In another show of support for Ukraine, virtual cycling platform Rovy has pledged to donate one Euro to UNICEF for each person who completes an easy 42-kilometer virtual trip around Ukraine’s capital Kiev. The Czech Republic-based company, whose community includes some 900,000 cyclists around the world, estimates “no less than €25,000 in humanitarian aid will be sent to people in Ukraine.” (As of Saturday, 3,575 cyclists had completed the Kiev ride.) “We consider it important to let Rouvy users know our stance regarding the war in Ukraine,” said Rouvy CEO statement Petr Samek, in a.

Pro triathletes announce new partnerships

Several professional triathletes have announced new partnerships this week: Sam Long, the 2021 Ironman 70.3 World Championship runner-up, has been named a global ambassador for wetsuit and swim gear brand Aquasphere; Australian Olympian Ashley Gentle, who will be competing in the 70.3 scene this season, has signed with Scott bikes; British Olympian Georgia Taylor-Brown and Ironman ace Joe Skipper are now part of Bahrain Endurance, joining Alistair Brownlee, Daniela Ryf, Jan Frodeno, Kristian Blummenfelt, and more; and Mirinda Carfrae and Tim O’Donnell are the latest athletes to partner with InsideTrackerthe personalized blood tracking performance and nutrition system.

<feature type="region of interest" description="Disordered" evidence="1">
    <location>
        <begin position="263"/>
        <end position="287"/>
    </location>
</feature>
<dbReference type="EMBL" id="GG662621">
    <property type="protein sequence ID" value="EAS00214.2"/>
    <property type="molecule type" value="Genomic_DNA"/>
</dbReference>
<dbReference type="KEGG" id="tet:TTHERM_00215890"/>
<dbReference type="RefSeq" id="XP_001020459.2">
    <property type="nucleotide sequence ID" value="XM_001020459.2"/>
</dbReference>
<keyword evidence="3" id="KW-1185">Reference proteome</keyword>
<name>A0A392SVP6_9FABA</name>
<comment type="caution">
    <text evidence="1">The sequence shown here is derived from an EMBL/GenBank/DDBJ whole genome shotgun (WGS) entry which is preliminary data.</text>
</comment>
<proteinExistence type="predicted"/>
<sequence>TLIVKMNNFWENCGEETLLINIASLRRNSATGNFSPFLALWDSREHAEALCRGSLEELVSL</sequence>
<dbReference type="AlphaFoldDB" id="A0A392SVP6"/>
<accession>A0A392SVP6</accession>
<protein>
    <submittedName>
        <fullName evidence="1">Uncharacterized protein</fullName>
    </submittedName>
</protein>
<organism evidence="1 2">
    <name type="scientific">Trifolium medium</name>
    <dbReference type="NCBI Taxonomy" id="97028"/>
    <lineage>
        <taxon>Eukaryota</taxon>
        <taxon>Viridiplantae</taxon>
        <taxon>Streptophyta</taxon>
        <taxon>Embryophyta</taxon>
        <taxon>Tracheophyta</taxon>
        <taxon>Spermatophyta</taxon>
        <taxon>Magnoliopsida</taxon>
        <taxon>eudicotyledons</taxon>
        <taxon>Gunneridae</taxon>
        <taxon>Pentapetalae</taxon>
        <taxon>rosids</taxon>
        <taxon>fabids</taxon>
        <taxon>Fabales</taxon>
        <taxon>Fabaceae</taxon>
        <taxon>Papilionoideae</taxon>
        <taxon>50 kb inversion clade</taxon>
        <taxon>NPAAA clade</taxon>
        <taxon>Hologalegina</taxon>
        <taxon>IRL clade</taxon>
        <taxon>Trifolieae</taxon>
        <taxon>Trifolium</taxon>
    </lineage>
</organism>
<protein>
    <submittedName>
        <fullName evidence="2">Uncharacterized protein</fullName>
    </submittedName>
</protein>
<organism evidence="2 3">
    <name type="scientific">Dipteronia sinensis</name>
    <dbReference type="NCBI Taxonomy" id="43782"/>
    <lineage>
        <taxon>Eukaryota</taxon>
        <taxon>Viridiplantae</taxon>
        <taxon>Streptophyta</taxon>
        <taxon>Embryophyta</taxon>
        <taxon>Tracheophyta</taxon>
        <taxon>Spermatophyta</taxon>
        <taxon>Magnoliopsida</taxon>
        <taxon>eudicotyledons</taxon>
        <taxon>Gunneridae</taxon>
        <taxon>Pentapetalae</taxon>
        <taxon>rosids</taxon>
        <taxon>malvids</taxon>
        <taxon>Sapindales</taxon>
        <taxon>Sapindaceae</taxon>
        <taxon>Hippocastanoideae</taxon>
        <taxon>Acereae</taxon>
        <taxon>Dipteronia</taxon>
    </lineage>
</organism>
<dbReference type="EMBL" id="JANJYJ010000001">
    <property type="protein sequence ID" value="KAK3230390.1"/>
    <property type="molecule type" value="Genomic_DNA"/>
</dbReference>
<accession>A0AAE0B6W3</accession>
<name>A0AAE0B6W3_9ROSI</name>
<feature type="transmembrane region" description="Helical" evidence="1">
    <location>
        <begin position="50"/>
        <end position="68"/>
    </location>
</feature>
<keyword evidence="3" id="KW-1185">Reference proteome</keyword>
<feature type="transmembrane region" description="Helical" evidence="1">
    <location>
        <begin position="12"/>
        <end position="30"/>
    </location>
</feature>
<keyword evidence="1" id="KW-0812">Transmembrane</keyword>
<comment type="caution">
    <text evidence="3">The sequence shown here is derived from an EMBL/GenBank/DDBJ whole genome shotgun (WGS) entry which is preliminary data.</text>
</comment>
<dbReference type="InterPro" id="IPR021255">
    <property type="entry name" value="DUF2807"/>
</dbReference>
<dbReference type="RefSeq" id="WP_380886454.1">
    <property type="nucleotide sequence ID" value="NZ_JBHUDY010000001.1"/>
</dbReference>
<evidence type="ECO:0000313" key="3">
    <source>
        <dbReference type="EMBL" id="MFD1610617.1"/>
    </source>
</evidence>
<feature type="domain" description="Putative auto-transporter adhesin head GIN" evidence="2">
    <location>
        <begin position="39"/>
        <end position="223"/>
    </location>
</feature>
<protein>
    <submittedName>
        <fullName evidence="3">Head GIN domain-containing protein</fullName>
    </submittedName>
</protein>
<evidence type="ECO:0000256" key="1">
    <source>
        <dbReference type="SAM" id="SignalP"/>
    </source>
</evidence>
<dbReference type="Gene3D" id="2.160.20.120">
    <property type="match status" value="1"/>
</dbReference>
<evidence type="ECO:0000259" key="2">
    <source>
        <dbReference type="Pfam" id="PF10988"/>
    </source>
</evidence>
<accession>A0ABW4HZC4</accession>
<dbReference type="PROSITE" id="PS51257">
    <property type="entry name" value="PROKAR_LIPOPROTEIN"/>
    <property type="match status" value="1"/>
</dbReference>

Daniela Ryf to race in Dubai

Reigning Ironman world champ Daniela Ryf shared that she’s opening up her 2022 season at Ironman 70.3 Dubai on March 5. The 34-year-old, who last raced in September at the Ironman 70.3 world champs, posted that she’s “looking forward to race and to get a first reality check.” Ryf will be aiming to defend her title in Dubai, which she handily won in 2021 over countrywoman Imogen Simmonds.